Tales from the Crib: Practical Joke

Apr 28, 2017 Kellie Reilly/Brisnet.com

Practical Joke proves that you don’t have to be a mega-sized breeding operation to come up with a top-class Kentucky Derby (G1) contender. He hails from the small broodmare band belonging to the Whispering Oaks Farm of Keith Crupper and his trainer brother, Allen.

In fact, Allen helped pave the way for the farm to acquire Practical Joke’s dam, Halo Humor.

“We bought his dam with money we made off a race filly my brother Allen had bought us as a yearling, V.I.P. Princess, that we raced with some partners,” Keith Crupper recalled.

V.I.P. Princess, purchased for a mere $20,000 at Keeneland September, went on to win four races – all during the time she was trained by Allen.

Whispering Oaks used the proceeds wisely, going to $130,000 to snap up the broodmare Halo Humor at the 2008 Keeneland January Horses of All Ages Sale.

A fast two-year-old for Steve Asmussen, Halo Humor had won her first two races at prestigious Saratoga by a combined margin of 10 1/2 lengths. But she gave way badly to finish a distant fourth in the 2005 Matron (G1). She resurfaced four months later and lost narrowly in a Louisiana-bred stakes at Evangeline Downs, thereby gaining minor black-type. Sidelined for nearly 11 months, Halo Humor was unplaced in the final outing of a career limited to five starts. By the time she toured the sales ring, she was a five-year-old carrying her first foal by 2000 Kentucky Derby winner Fusaichi Pegasus.

Halo Humor proved to be a commanding personality at Whispering Oaks.

“His mother is a mare that will run a field where ever you put her,” Keith Crupper commented. “I think that is transferred over to foals. She is a leader and foals learn that from their dams. If a mare walks up and everyone moves out the way, they learn to be dominant.”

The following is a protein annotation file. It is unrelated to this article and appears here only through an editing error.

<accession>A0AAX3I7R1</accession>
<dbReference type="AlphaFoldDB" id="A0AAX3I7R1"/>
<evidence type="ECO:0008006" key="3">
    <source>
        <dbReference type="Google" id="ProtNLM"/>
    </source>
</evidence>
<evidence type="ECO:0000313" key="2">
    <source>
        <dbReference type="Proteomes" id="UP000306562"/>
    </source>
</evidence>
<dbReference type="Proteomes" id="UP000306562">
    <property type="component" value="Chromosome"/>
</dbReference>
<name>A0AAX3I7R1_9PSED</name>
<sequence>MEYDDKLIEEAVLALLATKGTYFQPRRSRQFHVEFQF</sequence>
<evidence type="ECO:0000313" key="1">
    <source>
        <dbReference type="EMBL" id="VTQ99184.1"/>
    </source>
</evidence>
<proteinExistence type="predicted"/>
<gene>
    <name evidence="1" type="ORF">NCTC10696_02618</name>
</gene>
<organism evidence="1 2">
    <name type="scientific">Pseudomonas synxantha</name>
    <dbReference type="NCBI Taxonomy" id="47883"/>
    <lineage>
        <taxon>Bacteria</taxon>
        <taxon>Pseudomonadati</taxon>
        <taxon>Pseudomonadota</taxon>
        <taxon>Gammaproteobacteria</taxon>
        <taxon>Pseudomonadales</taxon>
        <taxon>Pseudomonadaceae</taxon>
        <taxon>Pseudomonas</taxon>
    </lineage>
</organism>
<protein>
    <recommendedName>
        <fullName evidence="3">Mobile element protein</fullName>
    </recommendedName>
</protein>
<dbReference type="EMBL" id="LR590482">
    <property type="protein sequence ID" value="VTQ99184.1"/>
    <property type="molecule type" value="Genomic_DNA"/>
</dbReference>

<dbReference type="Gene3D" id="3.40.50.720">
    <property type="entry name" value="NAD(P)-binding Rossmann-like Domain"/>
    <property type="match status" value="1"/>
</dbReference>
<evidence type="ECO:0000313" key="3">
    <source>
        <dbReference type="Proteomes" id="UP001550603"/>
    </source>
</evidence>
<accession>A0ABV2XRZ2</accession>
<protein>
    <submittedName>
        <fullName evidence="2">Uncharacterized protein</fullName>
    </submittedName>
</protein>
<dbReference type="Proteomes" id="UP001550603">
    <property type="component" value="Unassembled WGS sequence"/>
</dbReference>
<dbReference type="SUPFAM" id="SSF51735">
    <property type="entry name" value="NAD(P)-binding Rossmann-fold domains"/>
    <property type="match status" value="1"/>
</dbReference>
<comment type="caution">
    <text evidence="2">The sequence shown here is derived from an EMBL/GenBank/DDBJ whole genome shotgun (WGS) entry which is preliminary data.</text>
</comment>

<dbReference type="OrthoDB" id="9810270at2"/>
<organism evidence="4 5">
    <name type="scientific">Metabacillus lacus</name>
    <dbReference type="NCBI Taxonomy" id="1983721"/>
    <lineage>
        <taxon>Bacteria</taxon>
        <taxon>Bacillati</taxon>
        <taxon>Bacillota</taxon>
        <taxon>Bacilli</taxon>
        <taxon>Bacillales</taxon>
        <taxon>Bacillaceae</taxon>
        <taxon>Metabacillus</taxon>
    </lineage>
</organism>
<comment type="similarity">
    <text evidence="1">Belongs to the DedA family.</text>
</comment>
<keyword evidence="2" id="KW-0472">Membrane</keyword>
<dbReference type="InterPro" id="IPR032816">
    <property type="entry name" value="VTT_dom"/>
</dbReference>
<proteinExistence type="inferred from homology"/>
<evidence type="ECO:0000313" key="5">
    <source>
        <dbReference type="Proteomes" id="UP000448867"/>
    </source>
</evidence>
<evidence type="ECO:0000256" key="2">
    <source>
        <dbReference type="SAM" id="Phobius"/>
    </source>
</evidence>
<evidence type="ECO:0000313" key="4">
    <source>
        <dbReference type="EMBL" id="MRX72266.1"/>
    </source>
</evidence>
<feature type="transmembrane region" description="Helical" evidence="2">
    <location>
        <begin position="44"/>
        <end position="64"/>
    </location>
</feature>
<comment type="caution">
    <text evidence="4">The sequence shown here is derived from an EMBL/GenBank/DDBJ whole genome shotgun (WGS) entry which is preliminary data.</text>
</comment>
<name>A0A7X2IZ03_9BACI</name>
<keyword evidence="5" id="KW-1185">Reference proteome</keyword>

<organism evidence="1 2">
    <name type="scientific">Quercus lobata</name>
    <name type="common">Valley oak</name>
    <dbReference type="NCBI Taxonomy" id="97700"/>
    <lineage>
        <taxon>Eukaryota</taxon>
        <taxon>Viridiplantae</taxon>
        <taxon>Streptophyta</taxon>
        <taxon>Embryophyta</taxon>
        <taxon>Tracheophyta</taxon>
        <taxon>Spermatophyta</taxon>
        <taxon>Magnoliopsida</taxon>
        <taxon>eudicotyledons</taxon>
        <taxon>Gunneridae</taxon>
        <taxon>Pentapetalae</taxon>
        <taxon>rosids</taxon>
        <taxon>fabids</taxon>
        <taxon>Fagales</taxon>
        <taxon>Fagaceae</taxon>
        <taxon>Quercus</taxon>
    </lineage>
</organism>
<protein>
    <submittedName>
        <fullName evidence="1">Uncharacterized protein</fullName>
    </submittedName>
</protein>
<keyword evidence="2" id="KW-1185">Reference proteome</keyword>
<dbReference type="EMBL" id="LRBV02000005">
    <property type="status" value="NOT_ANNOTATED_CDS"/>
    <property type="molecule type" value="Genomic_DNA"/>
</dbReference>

Until Practical Joke came along, however, Halo Humor had little success as a broodmare. That first foal, a filly, never raced, and she’d produced just one low-level winner from her three starters.

The key turned out to be breeding her to up-and-coming young sire Into Mischief, the Grade 1-winning half-brother to four-time Eclipse Award champion Beholder. Crupper was a big believer in Into Mischief, who was getting off to a brilliant start at stud with Goldencents and Vyjack in his first crop. Both were prominent juveniles of 2012 who advanced on the 2013 Derby trail, when Halo Humor visited Into Mischief.

The result of that courtship was the fine bay colt we now know as Practical Joke.

“Just watching him as a foal out in the field, he was a typical colt pushing and shoving on other foals, but not a bully,” Crupper said. “As far as working with him, nothing about him stood out per se. Never gave us a problem. He would walk up to the gate to get caught and come in.”

As a good-looking baby with a pleasing disposition, he promised to be a windfall for Whispering Oaks, which had to take the opportunity to help the revenue stream.

“We had already kept a couple of other foals out of halo Humor, and just had no luck. We still have his half-sister. So we started selling them.

“Being small we just can’t keep them all or even very many of them. When we talked about who would get sold, he was at the top of that list.

“Being a very good colt we felt he could put money in the bank.

“Although we did keep a nice Run Away and Hide colt to run ourselves out of that group. Wish we had kept Practical Joke instead and sold the Run Away and Hide!”

Once it was determined that the yet-unnamed colt would be sold at auction, the next question was what Keeneland Sale was the better option – the gigantic November Breeding Stock Sale, with more than 4,000 horses cataloged, or the January Horses of All Ages Sale, with about 1,600 on offer?

Keith Crupper is a partner in the Vinery Sales team, and managing partner Derek MacKenzie was consulted in the decision-making process.

“He was entered in the November sale. After talking with Derek MacKenzie, we opted to push back into the January — just felt he was moving forward and that the time would make him that much better. Plus a smaller sale we hoped that he would stand out more.”